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Promises, promises 

The Grand Cafe's menu is one thing. Delivery is another.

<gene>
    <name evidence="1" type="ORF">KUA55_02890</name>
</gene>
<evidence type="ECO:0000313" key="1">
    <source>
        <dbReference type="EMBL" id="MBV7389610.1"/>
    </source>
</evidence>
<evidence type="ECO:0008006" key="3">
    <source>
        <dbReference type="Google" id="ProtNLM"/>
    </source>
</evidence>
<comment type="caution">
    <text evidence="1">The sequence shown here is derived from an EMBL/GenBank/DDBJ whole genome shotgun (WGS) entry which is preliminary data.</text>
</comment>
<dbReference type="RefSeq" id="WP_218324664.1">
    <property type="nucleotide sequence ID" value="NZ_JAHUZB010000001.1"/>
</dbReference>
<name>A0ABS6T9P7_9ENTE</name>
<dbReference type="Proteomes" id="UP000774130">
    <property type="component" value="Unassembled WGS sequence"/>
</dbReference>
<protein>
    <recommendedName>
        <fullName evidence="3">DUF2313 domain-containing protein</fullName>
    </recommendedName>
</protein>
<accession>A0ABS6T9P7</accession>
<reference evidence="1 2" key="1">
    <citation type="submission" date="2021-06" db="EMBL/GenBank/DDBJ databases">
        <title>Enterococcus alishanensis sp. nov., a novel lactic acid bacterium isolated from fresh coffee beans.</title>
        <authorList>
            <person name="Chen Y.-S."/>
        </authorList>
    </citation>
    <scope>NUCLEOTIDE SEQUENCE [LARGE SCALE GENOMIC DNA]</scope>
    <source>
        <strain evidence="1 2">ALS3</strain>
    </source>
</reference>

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The Grand Cafe in the reborn Little Rock Hilton is a hotel restaurant. Yes the hotel ownership includes ties to the famous Peabody Hotels. Yes the Hilton has undergone an expensive and handsome restoration. Yes the former restaurant is sleek, with marble flooring, handsome furniture and a blast of light from the wall of windows overlooking the hotel pool and courtyard. Yes, a well-known chef, Bryan Sink, was reported to be in charge of restaurant operations when it opened (turns out, Sink left soon after for a job in Heber Springs). Sink undoubtedly left a mark on the menu. You might get blackberry coulis with your chocolate cake, fried leeks on your fish sandwich and fried caper dressing on your tuna salad croissant. Yes, there's a long and fancy wine list, mostly American, with the likes of an $85 jug of Cakebread chardonnay and a $95 Stags Leap cabernet. The young servers are sweet as can be, though short on experience. But, in our two outings, there were other things less praiseworthy - inexplicably slow service at quiet times, poor cooking and a general lack of zing that said, well, hotel restaurant. Some of the shortcomings we could understand. A hotel kitchen must serve three squares from early in the morning until well into the evening, often for business people in a hurry and the headline chef can't be there every minute. It can't set prices too high and still hope for government and drummer trade, but you can't reasonably expect cheap eats in such a spiffy setting either. Still, there's no explaining the bad cooking. We didn't ask for much. A burger at lunch was big as advertised, but cooked until dry, served lukewarm on a cold bun. The fries, with the burger and a companion's sandwich, were inexcusably limp, undercooked and greasy. The fish sandwich - mahi mahi with leeks and fontina - was supposed to come on toasted ciabatta. The thick slabs of dense white bread, with only the barest toasting, didn't look like any ciabatta we ever knew. The fish was tough and, well, fishy tasting. Unappetizing. Desserts didn't rescue the lunch. Though we waited 10 minutes or so after ordering them, the deep-dish apple pie still was served cold and gummy. Cappucino cheesecake seemed to be drizzled with Hershey's syrup and the weird-tasting coffee cheesecake layer had too much coffee and too little richness. We blame the long delays not on the wait staff, by the way. They were apologetic. The kitchen just couldn't get the job done. We returned with trepidation for dinner. With good reason. Again, the pleasant servers couldn't rescue bad food. The crabcakes wrapped around shrimp as an appetizer were huge, but long on cornmeal and, as it happens, blessedly short on crab. Why the blessing? The bits of crab weren't from the Gulf or an Atlantic bay. They had the plastic texture of the fake stuff. The big shrimp in the center was tender, at least, though the whole dish was bland. The two cakes came in a pool of a pinkish sauce that resembled ketchup lightened with sour cream and tasted not a bit of the promised wasabi. Then things really went downhill, from a prefab-crouton-topped salad with all the life of a plastic gardenia to our main dishes, a tenderloin and, stupid me, mahi mahi again. This mahi mahi was overcooked and cold by the time it reached us and the sun-dried strawberry and mango sauce was unpleasantly sharp and chemical-tasting. The fish sat on a bed of what the menu said was jasmine rice, but it was gritty and looked more like dirty cous cous. The tenderloin was medium rare, as requested, but also not very hot or very seasoned. And it seemed to have been cooked slowly to the done point rather than flash fried, given the absence of sear marks on the outside. The meat was tender enough, though it had the thin, elongated shape of a slice of ribeye, rather than the thick and round profile of a classic tenderloin. It came with a gooey and astringent merlot sauce. Then there was this oddity: The side dishes - a jumble of sliced vegetables and "twice-baked horseradish new potatoes" - were served on a separate dinner plate. It was awkward handling a main course served on two huge plates, one in front of the other. The new potatoes, soupy mashed potatoes poured into potato skins, never got the second baking. Indeed, we're not sure they ever got the first. It was a dispiriting meal, unrelieved by an $8 glass of zinfandel that tasted as if the bottle had been kept close to a water heater. But we hazarded a try for a sweet finish by ordering a "fruitini," seasonal berries in a martini glass with a dollop of cream. The waitress misheard the order and brought a serving of fruit tart. She apologized and went back to the kitchen, only to return empty-handed. There were no fresh berries in the house. I should mention that the tenderloin cost a hefty $28. Salad is $2.50 extra. You do get some free bread with the meal. We so wanted the meal to taste as good as the menu sounds. Malted waffles and garlic potato cakes and breakfast stromboli for the morning meal, for instance. (A full breakfast will set you back $8 or $9.) Bryan's spicy meat loaf, still on the menu even if Sink isn't around, might be a reasonable bet for lunch because Sink has been known to serve up a tasty slab of this comforting dish. Grilled vegetables in a ginger, carrot and peanut sauce is a nice surprise dish for vegetarians. Club, french dip and chicken sandwiches are among the hands-on choices and there's a nice-sounding group of meal-sized salads. Other dinner choices range from moderately daring (sea bass grilled on corn husks with roasted corn pico de gallo, $17.95) to dependable-sounding pork chops and salmon. Baked potatoes cost an extra buck. Desserts include some twists, too. The choices include poached pears with mascarpone quenelle (unavailable when we were in the house) and vanilla cream brulee. Hilton Grand Cafe One Star 925 S. University Ave. Little Rock 501-664-5020 Quick bite The spiffy looking restaurant at the redone Little Rock Hilton Metro Center aspires to be more than a convenience to hotel guests. If only the kitchen could deliver on the menu, which lists many interesting dishes and ingredients. There's a comfy looking lobby bar, with wicker chairs and sturdy leather sofas, for a pre-dinner drink. Have several. Hours 6:30 a.m. to 10 p.m. daily. Other Information Prices are moderate to expensive. Credit cards are accepted. There's a full bar.